Back in the early aughts, I was touring with some of my favorite people in the world, Maggi, Pierce, and E.J. Someday I’ll chronicle the adventures we had together, such as the benefit we crashed, holding hands with the fundamentalist record distributor, and my seedy past as the stripper Psycho Ginger; but today I want to focus on a phenomenon I encountered frequently on tour. Our days were loosely structured: wake up around noon, grab a bite to eat, drive to the next venue, soundcheck, play until around 1am, get in around 3, sleep until noon, repeat. While there was downtime, it wasn’t easy to predict when it would be, so it was hard to plan for downtime activities. Most of the time it would be a few moments here and there that would just pop up.
On one hand, I was constantly having new adventures and playing music I loved every night. However, I found myself missing the ability to plan my own time and the structure that comes with it. I would plan projects for when I got done the tour, such as specific practice schedules, opportunities to put myself out there and make some money, and other creative endeavors. When the tour would end though, I wouldn’t have the same influx of creative input, and I would quickly settle back into established patterns in which I would accomplish very little.
It all reminds me of the They Might Be Giants song “Dead,” in which grocery shopping is an oblique metaphor for life. It has the wonderful line:
Now it’s over, I’m dead, and I haven’t done anything that I want
Or I’m still alive and there’s nothing I want to do.
This pervasive mindset is not just frustrating or depressing. I find it outright terrifying. It’s the idea that you can’t trust yourself to work for your own best interests, as at some point you will let yourself down. And it’s far from a solely tour mentality.
While I’m working my full-time job, I’m fantasizing of everything I can do when I get home. I can get home, make a good dinner, practice some tuba, maybe work on writing songs, then go to an open mic. When I get home, though, I’m exhausted, and I have just enough energy to make a quick dinner, talk to some friends, and browse the web. If I have an event coming up, I might set aside some time to practice, but otherwise I often can’t bring myself to do it.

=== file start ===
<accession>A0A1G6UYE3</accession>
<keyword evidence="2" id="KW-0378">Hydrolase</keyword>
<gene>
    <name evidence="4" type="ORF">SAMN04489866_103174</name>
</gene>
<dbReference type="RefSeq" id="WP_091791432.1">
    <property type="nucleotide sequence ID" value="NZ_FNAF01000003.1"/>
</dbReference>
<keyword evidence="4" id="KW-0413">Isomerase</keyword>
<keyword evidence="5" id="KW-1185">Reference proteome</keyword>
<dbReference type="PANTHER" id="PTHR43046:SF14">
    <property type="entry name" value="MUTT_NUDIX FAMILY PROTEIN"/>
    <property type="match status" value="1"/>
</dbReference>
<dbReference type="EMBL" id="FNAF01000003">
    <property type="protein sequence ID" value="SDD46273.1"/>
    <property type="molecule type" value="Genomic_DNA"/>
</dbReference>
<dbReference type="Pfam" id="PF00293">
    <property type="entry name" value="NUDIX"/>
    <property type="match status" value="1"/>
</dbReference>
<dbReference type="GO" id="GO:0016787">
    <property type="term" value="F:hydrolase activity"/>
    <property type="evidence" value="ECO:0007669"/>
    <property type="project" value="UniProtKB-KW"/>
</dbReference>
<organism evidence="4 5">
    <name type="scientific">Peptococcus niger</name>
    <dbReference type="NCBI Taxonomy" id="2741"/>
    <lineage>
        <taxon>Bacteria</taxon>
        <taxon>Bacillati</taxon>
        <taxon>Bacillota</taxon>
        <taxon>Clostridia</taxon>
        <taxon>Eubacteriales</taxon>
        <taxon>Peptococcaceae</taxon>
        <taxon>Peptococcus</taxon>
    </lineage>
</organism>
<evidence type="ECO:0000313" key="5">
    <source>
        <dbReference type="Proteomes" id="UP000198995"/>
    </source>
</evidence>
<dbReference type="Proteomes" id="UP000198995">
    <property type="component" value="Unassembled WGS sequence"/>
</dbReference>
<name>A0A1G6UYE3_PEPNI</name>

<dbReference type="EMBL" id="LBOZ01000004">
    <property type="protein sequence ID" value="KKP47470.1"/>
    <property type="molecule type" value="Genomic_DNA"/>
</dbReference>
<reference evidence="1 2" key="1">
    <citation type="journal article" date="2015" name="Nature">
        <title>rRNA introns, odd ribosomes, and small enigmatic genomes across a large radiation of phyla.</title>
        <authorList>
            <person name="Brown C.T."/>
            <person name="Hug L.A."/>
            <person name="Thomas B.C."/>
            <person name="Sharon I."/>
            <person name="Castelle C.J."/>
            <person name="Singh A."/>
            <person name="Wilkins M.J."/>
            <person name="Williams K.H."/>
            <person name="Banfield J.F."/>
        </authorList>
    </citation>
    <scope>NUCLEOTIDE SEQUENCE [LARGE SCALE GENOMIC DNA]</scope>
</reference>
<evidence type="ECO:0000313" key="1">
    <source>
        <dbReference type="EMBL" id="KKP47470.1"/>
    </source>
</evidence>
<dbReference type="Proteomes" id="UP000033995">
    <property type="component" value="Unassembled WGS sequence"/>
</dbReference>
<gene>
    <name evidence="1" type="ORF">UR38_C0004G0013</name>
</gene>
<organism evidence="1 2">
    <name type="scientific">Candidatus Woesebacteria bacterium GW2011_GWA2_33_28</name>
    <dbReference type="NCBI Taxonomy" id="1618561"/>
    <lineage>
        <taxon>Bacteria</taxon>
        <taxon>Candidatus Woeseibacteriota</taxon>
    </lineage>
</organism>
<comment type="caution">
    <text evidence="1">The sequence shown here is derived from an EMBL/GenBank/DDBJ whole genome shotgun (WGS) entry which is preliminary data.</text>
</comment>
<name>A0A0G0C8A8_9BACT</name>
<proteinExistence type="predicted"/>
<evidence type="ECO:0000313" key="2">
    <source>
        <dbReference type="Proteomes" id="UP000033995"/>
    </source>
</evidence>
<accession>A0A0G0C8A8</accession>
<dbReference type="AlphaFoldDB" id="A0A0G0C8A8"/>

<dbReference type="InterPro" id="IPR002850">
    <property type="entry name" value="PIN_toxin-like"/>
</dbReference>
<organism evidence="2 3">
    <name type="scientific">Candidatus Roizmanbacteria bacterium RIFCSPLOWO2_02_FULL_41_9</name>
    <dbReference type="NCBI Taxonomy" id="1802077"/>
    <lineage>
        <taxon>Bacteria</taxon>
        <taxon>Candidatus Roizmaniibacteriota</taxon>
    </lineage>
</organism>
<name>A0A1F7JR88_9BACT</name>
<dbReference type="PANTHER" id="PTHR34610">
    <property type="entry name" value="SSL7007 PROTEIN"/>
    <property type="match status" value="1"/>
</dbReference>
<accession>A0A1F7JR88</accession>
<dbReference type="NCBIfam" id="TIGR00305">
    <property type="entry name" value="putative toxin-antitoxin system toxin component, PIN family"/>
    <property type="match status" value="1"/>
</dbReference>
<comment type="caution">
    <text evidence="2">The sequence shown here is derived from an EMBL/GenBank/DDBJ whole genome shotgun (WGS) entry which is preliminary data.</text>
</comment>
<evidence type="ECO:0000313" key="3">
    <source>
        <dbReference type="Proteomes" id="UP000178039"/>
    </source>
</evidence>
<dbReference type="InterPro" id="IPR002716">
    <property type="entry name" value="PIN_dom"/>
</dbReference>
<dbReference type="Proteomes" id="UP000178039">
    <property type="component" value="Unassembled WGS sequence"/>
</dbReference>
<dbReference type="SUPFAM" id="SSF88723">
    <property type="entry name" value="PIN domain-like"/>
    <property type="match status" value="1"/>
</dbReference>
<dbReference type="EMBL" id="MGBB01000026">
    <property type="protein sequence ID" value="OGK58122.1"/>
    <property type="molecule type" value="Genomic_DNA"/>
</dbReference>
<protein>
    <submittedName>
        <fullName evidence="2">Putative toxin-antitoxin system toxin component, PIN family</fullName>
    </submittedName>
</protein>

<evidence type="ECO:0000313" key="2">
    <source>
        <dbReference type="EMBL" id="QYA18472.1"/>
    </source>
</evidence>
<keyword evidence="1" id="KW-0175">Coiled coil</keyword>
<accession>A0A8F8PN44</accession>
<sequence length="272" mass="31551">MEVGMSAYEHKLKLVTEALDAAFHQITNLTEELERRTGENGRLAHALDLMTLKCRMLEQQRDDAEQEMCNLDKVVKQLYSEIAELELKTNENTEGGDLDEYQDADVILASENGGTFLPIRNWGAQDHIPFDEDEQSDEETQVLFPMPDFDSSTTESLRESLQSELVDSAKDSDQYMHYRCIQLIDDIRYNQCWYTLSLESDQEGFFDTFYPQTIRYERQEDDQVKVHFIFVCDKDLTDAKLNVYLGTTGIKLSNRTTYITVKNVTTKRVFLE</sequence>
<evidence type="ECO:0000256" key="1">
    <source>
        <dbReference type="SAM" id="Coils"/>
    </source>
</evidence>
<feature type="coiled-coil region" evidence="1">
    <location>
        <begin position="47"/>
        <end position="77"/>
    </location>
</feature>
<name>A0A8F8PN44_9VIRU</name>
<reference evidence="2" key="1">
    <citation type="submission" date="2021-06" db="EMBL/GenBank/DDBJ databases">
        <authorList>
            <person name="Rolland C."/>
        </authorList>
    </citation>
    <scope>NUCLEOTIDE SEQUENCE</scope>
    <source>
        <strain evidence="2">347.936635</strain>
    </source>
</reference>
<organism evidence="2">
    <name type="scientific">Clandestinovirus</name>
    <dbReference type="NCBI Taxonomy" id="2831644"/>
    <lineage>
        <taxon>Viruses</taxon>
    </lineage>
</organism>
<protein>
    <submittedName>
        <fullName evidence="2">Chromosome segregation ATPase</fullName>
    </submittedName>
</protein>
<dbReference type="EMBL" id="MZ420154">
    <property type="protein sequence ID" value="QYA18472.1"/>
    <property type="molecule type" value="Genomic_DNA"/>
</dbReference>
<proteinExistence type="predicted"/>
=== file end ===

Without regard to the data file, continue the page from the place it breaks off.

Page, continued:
Granted, a full-time job does sap a fair amount of my energy, so I feel justified in taking some time to unwind. Downtime, I’m learning, is vital to allow me to rejuvenate and approach my projects with new perspectives. However, then I start to tread some dangerous ground. If I believe my job is the thing that’s keeping me from have the energy to focus on the areas in which I want to improve, would I still feel that way if I left that job? Or will I fall right back into the patterns and find something else to “exhaust” me?
I found a corollary to this concept recently involving practice. I have difficulty making the time to practice on any given day. Over the past weekend, I began to get excited about practice and improving after listening to some particularly inspiring players and getting involved with some new ensembles. Last night I had a great time playing around on the sousaphone trying to play some of those thick, flowy NOLA brass band grooves , and I was making some great progress! On Wednesday, though, I’m heading to a gaming conference, and I’m not bringing my sousaphone (you’re all welcome!). I have to ask myself the question, did I get excited about playing because I knew there would be no way for me to maintain steady practice? Would I have gotten excited to play if I weren’t going to be in a position where I couldn’t play? Or bluntly, am I just fucking with myself?
I’m trying to balance this lack of predictability with order. I’ve been trying to plan out my days a little bit better to make sure I have time set aside to accomplish what I want to. I’m also marking my downtime into my scheduling. One potential issue is that my tendency is to set a basic outline for a weekly schedule and just follow it. I think this might be the kind of thing that needs weekly reevaluation to account for the particular tasks I have on a given week. The idea seems like an all-encompassing vortex, slowly eating away my free time until my weeks are spent planning when I’m going to schedule the scheduling of my my week. I don’t know that I can trust myself to do any less than that.
At least, though, I’m in the process of breaking some of the patterns I have. There are plenty of methods for accomplishing our goals; I just have to find the one that works for me. And to be fair, I’ve accomplished quite a bit so far this year alone, what with my CD, podcast, website, this here blog here, etc. That spectre of the “Dead Dilemma” always feels like it’s right around the corner, though. I’m hoping that this time around, order can conquer entropy and I can feel like I’m actually in control of what I’m doing.